Novel Diagnostics, Collaborative and Contract Research
Innatoss’ mission “Catch it early!” includes that we want to significantly reduce health problems associated with infectious diseases. We do this by providing diagnostic tests that allow for adequate and timely treatment, and we promote the use of these tests in clinical practice.
We aim for first- or best-in-class products, that are accepted by patients, physicians and healthcare providers alike. To achieve this, we collaborate with medical practices, companies and international research organizations and support these with our expertise and innovative tests. New certified tests, which may already be available abroad, will be introduced in the Netherlands as soon as possible. One such example is the cPass test to measure SARS-CoV-2 neutralizing antibodies.
Read the news article about this new cPass test here.
Collaborative research projects
Innatoss is working with Massachusetts General Hospital (Boston, USA) on two consecutive research projects on Q fever vaccines funded by the US Department of Defense (Defense Threat Reduction Agency, DTRA).
Partners in the initial Q-VaxCelerate project were Colorado State University, Yale University, the University of Oxford and Epivax Inc. In this project we have laid the basis for a novel T-cell targeted Q fever vaccine. Work conducted at Innatoss included a broad T-cell antigenicity screen in a regional Q-fever exposed cohort, as well as cytometry-based profiling of Coxiella-induced responses in selected individuals.
In a follow-up project with Massachusetts General Hospital and a range of key partners in Australia (University of Brisbane, the Australian Rickettsial Reference Laboratory and SNP Laboratories), which started in 2020 we are now investigating the immune responses to the existing Australian Q fever vaccine and assessing whether the Q-detect test of Innatoss is a suitable tool for exposure screening, both in remote areas and pre-vaccination to reduce side-effects associated with the current vaccine.
In 2015, Innatoss initiated a pilot study (Ixodes) to longitudinally assess T-cell responses to Borrelia, the causative agent of Lyme Disease. Individuals with a recent tick bite as well as control were included and blood was collected immediately, after 4 weeks and 3 months, and analyzed for both T-cell and antibody responses. Blood was collected from these volunteers before and after they started taken antibiotics.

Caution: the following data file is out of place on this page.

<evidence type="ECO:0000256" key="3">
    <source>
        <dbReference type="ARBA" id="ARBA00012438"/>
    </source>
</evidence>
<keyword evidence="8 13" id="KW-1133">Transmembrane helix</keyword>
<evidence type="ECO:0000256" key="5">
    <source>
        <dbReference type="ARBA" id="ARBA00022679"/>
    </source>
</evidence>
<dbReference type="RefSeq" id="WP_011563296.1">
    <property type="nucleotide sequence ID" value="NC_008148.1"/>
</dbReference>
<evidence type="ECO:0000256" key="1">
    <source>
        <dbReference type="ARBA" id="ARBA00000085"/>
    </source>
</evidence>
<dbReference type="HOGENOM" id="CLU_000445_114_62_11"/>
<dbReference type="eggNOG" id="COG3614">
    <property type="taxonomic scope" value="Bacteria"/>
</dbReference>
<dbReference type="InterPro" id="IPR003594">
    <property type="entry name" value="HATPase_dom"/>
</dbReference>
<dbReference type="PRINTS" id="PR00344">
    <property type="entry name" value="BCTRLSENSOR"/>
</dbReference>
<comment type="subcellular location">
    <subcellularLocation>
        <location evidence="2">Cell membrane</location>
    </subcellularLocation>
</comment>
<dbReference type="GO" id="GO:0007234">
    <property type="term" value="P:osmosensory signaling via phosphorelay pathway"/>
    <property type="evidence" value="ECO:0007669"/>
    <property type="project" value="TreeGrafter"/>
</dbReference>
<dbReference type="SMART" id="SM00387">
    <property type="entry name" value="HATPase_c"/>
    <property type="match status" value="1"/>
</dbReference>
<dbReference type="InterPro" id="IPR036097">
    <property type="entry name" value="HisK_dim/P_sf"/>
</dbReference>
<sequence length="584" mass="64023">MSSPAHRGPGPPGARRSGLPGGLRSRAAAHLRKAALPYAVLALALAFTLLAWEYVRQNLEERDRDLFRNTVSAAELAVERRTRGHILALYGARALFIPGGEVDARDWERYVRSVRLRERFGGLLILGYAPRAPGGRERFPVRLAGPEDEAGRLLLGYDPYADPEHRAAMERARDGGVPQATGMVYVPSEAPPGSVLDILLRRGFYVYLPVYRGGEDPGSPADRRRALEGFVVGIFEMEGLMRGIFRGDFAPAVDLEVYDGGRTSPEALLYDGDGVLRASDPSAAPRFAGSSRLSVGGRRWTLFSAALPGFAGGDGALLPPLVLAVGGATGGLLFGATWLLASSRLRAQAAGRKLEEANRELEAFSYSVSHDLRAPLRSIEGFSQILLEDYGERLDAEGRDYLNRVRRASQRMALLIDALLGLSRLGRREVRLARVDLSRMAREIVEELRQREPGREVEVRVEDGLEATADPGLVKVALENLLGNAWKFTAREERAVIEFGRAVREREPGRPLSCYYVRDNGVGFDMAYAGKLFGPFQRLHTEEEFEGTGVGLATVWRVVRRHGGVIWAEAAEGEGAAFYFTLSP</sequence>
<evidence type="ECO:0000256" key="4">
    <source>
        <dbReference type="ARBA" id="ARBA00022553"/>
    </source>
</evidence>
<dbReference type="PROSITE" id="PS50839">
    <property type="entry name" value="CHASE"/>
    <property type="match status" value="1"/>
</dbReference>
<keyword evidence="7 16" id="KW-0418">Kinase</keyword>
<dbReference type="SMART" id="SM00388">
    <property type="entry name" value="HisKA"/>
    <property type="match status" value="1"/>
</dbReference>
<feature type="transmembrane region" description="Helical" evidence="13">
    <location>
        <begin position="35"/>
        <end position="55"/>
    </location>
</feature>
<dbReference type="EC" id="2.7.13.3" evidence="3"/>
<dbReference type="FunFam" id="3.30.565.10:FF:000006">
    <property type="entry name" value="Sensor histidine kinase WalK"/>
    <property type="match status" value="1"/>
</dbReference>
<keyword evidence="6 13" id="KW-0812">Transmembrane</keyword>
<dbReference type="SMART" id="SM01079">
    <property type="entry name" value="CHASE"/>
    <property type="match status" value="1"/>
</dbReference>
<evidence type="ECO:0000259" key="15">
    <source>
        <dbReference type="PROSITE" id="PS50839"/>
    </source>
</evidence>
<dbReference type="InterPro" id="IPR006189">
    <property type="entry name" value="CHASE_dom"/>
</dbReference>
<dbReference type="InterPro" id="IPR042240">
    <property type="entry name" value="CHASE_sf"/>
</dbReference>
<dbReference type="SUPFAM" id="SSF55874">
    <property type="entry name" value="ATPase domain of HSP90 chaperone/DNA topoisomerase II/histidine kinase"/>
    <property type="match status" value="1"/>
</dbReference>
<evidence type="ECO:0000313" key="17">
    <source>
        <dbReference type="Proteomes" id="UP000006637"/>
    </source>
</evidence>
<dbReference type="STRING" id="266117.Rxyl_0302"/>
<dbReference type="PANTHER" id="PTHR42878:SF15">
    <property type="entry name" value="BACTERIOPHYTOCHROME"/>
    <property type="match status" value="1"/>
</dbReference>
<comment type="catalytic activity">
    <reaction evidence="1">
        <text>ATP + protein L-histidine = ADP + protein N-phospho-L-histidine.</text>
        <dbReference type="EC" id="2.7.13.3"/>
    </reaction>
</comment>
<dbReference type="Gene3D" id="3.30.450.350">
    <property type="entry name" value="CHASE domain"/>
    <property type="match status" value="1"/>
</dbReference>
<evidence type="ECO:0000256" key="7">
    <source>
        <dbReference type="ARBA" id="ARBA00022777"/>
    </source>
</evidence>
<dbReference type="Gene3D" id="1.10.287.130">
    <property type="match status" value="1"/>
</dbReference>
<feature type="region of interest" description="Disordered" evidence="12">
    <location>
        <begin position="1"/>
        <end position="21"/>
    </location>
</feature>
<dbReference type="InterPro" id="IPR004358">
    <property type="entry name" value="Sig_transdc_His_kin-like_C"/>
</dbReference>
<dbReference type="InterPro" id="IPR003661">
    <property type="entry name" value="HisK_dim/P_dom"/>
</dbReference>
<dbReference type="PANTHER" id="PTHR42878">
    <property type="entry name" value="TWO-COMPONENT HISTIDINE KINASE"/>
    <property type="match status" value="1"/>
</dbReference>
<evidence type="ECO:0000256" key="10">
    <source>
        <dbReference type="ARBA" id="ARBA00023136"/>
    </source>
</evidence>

In 2016, based on the initial encouraging data of the Ixodes study, Innatoss started a collaborative project with academic and industrial partners from the Medical University of Vienna (Wien, Austria), DIARECT (Freiburg, Germany), and npk design (Leiden, NL) on the development of a cell-mediated immunity test for Borrelia. The ID-Lyme consortium is funded by the European commission under the Horizon 2020 Research and Innovation program. The aim of this project was to develop the first point-of-care diagnostic test that can identify Borrelia infections in the early stage prior to the onset of symptoms, to enable early and effective treatment of patients, improve quality of life of patients and reduce Lyme Borreliosis-related healthcare costs.
In total, nearly 500 individuals with a recent tick bite, 40 individuals with the characteristic bullseye rash and 140 negative controls participated in the Ixodes study. Unfortunately, analysis of the final data set showed that T-cell responses had both insufficient specificity and sensitivity to distinguish participants with and without a recent infection and thus to be of value as a diagnostic test.
The ID-Lyme consortium, therefore, put all its efforts into the technical arm of the project, which involved the design of a novel liquid handling device (termed WOLF). This device was designed to address the key logistical hurdle of cell-based immunity (CMI) tests: the fact that living cells are needed and hence blood needs to be stimulated within hours from collection. The WOLF device consists of a splitter device with an integrated blood collection tube holder and a 4-chambered cartridge that can be filled with disease-specific stimuli for CMI testing. WOLFs enables the stimulation of blood directly at the point of blood collection, without the need for specialized personnel and laboratory facilities such as biosafety cabinets. Our vision is that the availability of this novel liquid handling device will stimulate the development of novel CMI-based tests for a range of intracellular pathogens.
Innatoss is also involved in local and international research, both as a contract research organization and as a partner in collaborative R&D. Examples include the validation of the Sofia 2 Lyme+ Fluorescent Immunoassay (FIA) in collaboration with Quidel Corporation (San Diego, USA), and a pilot study commissioned to Innatoss by Q-support, the Dutch Q fever expertise center for patients and medical professionals. In this pilot study, Innatoss acts as an independent partner to evaluate the potential diagnostic value of Fluorescence In Situ Hybridization (FISH) for the diagnosis of Q fever fatigue syndrome.